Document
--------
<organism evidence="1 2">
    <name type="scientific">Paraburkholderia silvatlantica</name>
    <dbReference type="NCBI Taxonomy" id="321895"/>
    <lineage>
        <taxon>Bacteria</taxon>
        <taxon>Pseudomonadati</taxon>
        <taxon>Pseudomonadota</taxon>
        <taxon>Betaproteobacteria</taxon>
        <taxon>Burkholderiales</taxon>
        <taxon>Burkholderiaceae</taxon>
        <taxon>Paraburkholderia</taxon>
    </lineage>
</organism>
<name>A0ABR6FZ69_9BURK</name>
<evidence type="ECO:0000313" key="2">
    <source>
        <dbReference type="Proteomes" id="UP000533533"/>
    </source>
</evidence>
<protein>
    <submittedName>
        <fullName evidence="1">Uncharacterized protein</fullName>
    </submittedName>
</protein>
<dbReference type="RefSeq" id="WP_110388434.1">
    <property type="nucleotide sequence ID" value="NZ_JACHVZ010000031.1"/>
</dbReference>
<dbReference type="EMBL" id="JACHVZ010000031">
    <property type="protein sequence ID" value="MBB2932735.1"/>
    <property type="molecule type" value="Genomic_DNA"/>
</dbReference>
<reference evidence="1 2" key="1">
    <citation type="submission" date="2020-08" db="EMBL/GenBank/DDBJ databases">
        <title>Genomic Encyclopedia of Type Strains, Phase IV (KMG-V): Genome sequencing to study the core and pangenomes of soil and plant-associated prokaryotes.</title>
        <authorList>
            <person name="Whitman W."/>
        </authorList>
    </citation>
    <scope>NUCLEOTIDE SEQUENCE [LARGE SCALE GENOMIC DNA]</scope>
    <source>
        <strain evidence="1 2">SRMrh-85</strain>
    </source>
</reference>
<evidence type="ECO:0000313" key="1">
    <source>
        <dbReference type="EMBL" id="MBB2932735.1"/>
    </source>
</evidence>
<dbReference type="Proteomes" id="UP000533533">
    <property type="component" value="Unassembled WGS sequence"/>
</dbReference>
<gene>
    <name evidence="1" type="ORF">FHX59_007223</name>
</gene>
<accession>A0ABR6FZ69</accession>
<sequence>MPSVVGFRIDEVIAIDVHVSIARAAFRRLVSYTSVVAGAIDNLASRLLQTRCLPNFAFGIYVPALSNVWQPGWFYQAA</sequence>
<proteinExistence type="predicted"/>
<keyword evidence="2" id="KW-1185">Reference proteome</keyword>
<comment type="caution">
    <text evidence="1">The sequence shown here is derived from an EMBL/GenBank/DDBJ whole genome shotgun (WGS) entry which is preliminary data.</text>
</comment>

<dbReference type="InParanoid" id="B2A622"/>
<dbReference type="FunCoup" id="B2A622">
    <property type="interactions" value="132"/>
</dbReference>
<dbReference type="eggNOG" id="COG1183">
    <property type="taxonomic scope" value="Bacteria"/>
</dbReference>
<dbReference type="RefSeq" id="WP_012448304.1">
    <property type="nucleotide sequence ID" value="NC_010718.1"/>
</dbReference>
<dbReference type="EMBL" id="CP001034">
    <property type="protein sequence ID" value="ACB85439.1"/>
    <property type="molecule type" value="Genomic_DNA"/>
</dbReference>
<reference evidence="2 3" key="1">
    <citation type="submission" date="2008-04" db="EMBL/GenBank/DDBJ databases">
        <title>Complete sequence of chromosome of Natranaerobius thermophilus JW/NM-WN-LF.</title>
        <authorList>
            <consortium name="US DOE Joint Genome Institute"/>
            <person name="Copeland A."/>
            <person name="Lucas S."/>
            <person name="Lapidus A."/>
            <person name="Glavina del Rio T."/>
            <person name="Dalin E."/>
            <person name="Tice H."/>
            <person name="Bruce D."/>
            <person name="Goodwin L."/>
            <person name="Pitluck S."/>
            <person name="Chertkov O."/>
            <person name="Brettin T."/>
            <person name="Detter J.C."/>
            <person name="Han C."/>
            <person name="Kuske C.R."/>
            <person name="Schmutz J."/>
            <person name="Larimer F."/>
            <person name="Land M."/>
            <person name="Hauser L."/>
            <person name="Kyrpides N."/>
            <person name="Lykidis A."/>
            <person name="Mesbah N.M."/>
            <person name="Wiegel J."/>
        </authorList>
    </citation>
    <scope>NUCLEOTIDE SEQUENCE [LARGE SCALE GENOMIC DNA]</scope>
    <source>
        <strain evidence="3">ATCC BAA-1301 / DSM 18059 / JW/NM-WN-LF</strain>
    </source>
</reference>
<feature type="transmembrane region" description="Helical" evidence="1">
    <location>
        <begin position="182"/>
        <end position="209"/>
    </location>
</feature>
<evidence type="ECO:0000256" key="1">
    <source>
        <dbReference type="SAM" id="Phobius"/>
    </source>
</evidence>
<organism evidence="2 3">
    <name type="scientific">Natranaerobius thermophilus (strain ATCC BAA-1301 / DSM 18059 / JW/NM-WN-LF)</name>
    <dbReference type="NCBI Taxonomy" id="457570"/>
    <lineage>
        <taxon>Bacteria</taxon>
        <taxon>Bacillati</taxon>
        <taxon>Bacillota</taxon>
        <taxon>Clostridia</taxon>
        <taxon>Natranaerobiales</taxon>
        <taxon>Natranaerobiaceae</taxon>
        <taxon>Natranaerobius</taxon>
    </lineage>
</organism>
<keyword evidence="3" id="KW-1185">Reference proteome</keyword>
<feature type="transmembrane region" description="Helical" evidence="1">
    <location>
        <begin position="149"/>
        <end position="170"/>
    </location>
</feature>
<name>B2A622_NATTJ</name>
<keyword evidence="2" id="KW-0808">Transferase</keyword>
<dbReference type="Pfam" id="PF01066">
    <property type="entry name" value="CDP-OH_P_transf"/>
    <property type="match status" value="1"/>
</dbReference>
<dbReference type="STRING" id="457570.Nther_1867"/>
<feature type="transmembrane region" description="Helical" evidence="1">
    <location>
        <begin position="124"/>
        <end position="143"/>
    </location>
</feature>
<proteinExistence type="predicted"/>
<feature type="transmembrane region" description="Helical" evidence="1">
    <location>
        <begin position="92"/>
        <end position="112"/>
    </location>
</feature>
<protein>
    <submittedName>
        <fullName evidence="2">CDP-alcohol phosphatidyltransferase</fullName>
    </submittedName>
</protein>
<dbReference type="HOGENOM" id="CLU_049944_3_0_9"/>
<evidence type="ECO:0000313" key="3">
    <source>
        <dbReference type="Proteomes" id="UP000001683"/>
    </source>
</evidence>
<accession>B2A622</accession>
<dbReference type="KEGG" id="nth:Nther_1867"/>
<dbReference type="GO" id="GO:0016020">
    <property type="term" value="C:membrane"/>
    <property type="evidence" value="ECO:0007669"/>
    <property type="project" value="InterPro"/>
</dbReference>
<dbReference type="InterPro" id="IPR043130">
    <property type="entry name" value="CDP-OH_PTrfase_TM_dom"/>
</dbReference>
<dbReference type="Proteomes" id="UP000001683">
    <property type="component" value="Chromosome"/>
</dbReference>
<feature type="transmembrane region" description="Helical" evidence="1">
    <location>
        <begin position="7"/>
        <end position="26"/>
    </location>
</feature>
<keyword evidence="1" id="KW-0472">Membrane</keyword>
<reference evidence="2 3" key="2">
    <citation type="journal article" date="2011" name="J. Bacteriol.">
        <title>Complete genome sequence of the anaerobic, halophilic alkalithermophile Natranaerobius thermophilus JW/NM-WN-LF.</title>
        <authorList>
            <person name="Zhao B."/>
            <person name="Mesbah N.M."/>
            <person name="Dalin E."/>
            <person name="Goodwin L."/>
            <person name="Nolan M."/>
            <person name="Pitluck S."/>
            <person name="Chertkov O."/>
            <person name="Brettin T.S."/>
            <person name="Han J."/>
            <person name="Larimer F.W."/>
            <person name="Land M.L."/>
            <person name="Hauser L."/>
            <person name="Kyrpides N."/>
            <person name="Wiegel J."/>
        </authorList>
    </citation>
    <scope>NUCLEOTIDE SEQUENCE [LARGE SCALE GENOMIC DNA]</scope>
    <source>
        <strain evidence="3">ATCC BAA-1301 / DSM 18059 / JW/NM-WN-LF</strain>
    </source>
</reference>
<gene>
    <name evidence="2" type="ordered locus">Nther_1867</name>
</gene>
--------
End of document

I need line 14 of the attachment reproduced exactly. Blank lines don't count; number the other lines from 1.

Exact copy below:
<name>A0ABR6FZ69_9BURK</name>